The overall effect on companies in Dalian will depend on how much salary increase they provided to their staff over the past year, and how many “high-earners” (employees earning over RMB11,154 per month) they have.
The negative effect will be compounded for a lot of companies in the Dalian High-Tech Zone. Until July, many of these companies were enjoying a local policy under which the social insurance contribution made by the employer on behalf of all employees was capped at the average social salary in Dalian (RMB3,718). Therefore, their total expenditure for social insurance on behalf of each of their employees was only RMB1,167. This policy was suddenly terminated in July, and the total cost burdened by such employers rose considerably, especially for those BPO and ITO companies employing a lot of skilled, multi-lingual employees. The implementation of this new calculation for social insurance will be an even bigger blow to such companies, for which labor is their single largest expenditure. As BPO companies, they already have contracts in place with their clients and cannot easily change the terms of such contracts. We can assume that a lot of BPOs will find their profit margins severely curtailed.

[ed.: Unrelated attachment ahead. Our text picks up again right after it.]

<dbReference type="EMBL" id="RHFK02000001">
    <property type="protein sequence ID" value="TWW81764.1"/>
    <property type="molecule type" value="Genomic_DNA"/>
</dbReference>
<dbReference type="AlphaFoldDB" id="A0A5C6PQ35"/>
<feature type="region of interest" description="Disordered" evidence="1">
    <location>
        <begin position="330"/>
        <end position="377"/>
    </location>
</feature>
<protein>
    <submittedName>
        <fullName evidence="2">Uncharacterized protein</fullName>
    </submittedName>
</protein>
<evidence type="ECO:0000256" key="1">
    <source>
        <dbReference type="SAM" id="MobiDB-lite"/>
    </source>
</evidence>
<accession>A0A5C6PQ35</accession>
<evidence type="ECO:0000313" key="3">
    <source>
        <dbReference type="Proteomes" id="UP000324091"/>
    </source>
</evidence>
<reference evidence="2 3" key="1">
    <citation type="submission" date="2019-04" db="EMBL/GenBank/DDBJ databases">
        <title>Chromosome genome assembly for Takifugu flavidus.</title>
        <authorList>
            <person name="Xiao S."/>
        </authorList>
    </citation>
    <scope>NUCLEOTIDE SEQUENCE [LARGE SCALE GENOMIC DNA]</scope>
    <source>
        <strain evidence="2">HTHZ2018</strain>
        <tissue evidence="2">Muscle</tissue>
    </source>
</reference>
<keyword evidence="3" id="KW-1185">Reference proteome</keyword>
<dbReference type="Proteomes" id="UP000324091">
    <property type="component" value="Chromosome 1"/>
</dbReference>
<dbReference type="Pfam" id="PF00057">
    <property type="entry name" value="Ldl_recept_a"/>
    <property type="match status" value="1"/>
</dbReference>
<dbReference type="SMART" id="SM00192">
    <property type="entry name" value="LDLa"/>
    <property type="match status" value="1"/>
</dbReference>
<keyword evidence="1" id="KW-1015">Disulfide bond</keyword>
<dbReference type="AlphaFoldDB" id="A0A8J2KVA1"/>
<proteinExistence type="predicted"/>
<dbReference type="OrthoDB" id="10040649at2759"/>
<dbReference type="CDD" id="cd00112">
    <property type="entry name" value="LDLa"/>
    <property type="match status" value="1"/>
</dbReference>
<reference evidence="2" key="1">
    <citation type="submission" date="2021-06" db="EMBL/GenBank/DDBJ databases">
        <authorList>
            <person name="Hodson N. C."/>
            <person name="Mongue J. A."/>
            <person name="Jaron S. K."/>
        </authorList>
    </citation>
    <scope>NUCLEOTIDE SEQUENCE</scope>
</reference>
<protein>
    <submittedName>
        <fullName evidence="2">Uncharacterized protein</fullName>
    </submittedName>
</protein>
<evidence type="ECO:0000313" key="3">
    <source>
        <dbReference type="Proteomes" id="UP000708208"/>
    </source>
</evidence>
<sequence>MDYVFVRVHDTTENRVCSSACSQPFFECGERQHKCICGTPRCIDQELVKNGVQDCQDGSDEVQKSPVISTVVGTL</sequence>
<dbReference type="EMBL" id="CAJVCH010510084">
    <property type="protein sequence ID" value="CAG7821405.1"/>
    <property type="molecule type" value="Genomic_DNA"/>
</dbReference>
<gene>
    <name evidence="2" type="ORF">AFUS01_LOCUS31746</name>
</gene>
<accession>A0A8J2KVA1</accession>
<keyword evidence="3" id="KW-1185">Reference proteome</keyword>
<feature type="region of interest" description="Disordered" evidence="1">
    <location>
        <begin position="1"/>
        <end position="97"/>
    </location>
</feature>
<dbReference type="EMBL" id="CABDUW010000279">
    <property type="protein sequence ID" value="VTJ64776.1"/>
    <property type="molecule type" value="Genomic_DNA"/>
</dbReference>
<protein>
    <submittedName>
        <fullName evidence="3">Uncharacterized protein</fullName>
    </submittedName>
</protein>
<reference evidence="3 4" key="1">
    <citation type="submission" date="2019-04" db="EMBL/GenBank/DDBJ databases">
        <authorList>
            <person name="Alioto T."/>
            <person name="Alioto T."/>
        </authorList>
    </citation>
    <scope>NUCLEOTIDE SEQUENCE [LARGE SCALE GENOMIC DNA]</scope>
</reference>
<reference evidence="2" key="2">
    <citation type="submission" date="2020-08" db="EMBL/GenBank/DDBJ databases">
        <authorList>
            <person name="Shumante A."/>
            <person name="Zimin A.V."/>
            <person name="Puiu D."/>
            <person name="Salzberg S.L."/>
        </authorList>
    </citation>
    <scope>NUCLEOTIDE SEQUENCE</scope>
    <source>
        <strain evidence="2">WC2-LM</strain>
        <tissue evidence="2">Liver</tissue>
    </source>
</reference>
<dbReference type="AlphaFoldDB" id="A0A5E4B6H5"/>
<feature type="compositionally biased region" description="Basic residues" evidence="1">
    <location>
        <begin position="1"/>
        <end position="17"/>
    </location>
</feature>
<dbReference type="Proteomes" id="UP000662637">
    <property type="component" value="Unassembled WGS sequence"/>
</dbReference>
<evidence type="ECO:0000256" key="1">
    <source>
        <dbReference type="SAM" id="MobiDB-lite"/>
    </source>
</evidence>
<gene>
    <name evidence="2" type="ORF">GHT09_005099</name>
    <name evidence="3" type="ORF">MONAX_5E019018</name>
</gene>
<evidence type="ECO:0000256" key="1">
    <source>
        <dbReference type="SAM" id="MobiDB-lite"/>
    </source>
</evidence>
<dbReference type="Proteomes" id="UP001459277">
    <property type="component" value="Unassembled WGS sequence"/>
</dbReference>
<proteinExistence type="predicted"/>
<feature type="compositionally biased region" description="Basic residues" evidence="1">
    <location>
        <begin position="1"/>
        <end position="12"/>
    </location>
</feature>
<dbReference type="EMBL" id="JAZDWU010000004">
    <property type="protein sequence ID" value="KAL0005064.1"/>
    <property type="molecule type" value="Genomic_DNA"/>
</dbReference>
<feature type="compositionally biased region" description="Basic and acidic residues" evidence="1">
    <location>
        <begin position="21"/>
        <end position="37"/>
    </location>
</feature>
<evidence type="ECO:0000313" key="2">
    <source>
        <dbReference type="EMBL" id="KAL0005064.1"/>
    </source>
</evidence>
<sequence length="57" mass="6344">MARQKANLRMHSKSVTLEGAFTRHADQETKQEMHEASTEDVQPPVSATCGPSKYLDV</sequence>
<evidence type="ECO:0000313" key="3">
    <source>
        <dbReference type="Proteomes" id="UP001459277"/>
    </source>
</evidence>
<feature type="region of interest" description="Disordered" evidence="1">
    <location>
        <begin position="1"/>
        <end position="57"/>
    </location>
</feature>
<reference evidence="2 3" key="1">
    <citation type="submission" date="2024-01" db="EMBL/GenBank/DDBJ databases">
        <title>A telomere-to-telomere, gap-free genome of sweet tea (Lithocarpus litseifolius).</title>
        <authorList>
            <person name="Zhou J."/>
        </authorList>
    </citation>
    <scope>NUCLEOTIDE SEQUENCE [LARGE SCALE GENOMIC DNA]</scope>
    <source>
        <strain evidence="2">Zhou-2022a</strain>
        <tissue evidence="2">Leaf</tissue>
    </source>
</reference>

The signs are also ominous for companies employing foreigners (as many of the above BPO/ITO operations do). According to the new Social Insurance Law, it is anticipated that foreigners will also need to participate in the Chinese social insurance system in the near future. It has previously been assumed that the additional cost to employers would at least be limited by the cap on contribution base of 300 percent of local average salary, meaning a maximum monthly burden to the employer of RMB3,502.36. However, this Dalian regulation implies that companies would have to make contributions on behalf of foreigners based on their entire salary.
Let’s take the example of a foreign employee earning RMB50,000 per month, it can be seen that for such an employee the monthly social insurance contribution required to be paid by the company under the current regulation would go from zero (currently) to RMB15,700 per month. Stated simply, the cost of employing every single foreigner would increase by 31.4 percent of the foreign employee’s salary.